The Citizens were predominantly in OO-DT (Offensive Organisation/Defensive Transition) and the team revealed some issues especially in the dynamics of the 3rd phase of the build-up when trying to effectively find space in Tottenham’s defence. The dynamic of the striker (Kane) as a support, the breakout movements of the winger (mainly Son) and the advantages created by Kane with his positioning inside in support (both in Organization and in Transition) contributed to City’s fair defeat.

Tottenham was competent in organization without possession and had some quality offensive transitions with the striker (Kane) playing in support and creating advantages that affected Manchester City’s game.

In the end, Mourinho’s Tottenham won fairly against Guardiola’s City.

Manchester City

Offensive Organisation

 

When in offensive organization, City explored different spaces and solutions such as looking for connections with the striker Gabriel Jesus playing in support. Another common dynamic was trying to move the play to the right wing with the intention of exploring a possible 1×1 situation with the winger. City wasn’t able to “attract” the opponents and lacked other behaviours in order to be more successful in this type of connection and in exploring the spaces.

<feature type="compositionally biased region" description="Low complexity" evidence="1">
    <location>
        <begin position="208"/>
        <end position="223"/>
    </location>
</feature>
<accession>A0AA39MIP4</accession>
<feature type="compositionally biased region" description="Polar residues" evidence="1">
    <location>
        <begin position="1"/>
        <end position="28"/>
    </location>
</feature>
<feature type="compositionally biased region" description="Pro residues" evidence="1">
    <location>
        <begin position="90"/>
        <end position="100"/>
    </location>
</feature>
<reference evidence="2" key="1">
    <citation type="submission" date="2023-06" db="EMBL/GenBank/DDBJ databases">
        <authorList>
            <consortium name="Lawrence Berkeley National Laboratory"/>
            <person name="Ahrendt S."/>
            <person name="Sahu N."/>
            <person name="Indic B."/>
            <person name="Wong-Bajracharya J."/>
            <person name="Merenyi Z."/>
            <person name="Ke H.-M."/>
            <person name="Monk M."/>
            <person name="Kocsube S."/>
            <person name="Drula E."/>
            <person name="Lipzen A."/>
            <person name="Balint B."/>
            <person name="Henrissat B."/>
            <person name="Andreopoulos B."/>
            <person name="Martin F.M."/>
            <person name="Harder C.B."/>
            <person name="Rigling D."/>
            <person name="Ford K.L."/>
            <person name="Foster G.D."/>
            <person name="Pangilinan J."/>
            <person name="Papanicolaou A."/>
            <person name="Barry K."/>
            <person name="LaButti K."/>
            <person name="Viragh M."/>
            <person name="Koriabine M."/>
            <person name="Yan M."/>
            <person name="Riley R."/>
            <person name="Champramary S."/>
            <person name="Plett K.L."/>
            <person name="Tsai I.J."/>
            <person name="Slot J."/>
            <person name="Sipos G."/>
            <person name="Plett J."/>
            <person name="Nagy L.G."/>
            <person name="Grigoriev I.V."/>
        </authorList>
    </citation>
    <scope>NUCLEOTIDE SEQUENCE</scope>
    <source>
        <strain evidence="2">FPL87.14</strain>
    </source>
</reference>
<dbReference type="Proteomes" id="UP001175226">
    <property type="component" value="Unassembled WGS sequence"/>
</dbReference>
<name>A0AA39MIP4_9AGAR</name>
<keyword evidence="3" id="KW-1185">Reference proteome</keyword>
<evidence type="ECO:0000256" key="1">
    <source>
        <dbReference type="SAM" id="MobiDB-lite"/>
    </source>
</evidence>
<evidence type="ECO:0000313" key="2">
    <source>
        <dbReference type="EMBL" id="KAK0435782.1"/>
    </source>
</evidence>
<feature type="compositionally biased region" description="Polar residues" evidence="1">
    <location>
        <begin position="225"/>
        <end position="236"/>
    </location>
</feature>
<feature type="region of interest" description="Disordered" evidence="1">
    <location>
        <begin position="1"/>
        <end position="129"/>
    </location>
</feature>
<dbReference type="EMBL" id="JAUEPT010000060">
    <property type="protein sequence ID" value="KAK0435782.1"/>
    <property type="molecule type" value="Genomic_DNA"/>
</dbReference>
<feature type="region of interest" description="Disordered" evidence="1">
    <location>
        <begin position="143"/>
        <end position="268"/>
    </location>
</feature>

Defensive Transition

We highlight the striker’s (Kane) behaviour. He played in support ready to be a reference in the build up phase and when finishing. Additionally, the goal that practically ended the match (the 2nd one) was a result of this situation.

 

 

Defensive Organisation

Besides having the striker (Kane) playing in support on the inside, the breakout movements of the winger (mainly Son) highly affected City (the team conceded the 1st goal because of this).

 

 

Author: João Cancela

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